- n. 梳子；蜂巢；鸡冠
- vt. 梳头发；梳毛
- vi. （浪）涌起
CET4 TEM4 考 研 CET6
来自PIE*gembh, 咬，齿，词源同gem, 齿状结晶体，宝石。
- comb: [OE] Comb is an ancient word, which has been traced back to an Indo-European *gombhos. This appears to have signified ‘tooth’, for among its other descendants were Sanskrit jámbhas ‘tooth’ and Greek góphos ‘pin, tooth’. In prehistoric West and North Germanic it became *kambaz, which produced English comb, German kamm, and Dutch kam (probably borrowed into English in the 18th century as cam, originally ‘projecting cog-like part on a wheel for transferring motion’).
The Old English verb formed from comb lasted dialectally as kemb until the 19th century, but today it survives only in unkempt. The origin of the word’s application to honeycomb, first recorded in the 13th century, is not known.
=> oakum, unkempt
- comb (n.)
- Old English camb "comb, crest, honeycomb" (later Anglian comb), from Proto-Germanic *kambaz (cognates: Old Saxon and Old High German camb, German Kamm, Middle Dutch cam, Dutch kam, Old Norse kambr), literally "toothed object," from PIE *gombhos, from root *gembh- "to bite, tooth" (cognates: Greek gomphos "a molar tooth," Sanskrit gambha-s "tooth").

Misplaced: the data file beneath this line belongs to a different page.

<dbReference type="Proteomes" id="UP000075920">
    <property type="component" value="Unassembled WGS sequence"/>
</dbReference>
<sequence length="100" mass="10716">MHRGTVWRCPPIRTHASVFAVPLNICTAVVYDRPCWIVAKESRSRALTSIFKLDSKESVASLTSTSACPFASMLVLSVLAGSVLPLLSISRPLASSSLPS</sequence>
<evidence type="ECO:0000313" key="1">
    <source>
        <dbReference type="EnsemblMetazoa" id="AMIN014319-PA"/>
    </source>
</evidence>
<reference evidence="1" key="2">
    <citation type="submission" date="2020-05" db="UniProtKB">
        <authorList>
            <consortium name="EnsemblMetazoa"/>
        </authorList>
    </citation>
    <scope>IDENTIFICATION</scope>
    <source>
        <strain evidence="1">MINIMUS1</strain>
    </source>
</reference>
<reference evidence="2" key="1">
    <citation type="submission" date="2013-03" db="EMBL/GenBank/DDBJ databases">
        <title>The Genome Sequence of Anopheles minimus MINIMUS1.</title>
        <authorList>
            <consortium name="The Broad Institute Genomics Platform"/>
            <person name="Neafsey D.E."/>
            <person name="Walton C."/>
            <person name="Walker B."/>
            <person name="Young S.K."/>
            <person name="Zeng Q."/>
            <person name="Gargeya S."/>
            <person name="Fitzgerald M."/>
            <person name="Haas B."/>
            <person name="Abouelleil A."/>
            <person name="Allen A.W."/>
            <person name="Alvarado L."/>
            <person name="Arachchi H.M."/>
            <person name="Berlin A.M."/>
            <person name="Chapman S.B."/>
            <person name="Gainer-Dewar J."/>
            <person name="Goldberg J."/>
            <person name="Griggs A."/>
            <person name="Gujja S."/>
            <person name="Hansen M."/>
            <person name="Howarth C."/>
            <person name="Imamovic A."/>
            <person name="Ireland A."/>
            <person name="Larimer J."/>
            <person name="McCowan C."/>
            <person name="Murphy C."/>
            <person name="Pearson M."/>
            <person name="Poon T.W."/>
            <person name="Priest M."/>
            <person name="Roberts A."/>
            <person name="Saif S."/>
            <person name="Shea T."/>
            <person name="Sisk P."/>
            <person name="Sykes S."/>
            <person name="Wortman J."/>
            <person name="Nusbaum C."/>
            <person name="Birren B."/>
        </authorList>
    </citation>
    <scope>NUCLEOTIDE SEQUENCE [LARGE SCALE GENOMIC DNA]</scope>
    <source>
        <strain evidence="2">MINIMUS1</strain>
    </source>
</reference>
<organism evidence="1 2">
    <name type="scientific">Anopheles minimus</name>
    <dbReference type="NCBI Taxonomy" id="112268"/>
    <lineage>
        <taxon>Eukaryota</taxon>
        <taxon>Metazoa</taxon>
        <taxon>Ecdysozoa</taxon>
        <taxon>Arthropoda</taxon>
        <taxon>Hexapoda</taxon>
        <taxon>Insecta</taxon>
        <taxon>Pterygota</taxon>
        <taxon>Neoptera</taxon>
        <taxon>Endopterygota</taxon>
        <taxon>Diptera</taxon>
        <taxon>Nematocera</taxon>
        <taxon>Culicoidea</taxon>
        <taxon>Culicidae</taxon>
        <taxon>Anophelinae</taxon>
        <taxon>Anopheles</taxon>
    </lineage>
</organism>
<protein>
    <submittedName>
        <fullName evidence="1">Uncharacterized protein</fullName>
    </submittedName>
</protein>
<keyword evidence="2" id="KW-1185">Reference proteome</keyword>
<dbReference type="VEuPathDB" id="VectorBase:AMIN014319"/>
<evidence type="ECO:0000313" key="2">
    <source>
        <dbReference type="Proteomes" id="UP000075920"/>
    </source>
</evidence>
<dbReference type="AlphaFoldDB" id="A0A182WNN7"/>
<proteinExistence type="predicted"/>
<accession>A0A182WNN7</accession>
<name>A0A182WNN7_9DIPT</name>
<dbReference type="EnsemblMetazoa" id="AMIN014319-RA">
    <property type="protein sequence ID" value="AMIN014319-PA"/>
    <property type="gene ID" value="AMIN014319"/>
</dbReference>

- comb (v.)
- late 14c. (implied in past participle kombid), verb derived from comb (n.); replacing the former verb, Old English cemban, which however survives in unkempt. Related: Combed; combing.
- 1. We went over that area with a fine-tooth comb.
- 2. Your hair needs a good comb.
- 3. She bent to retrieve her comb from the floor.
- 4. Your hair's so tangled that I can't comb it.
- 5. Don't forget to comb your hair before you go out.
[ comb 造句 ]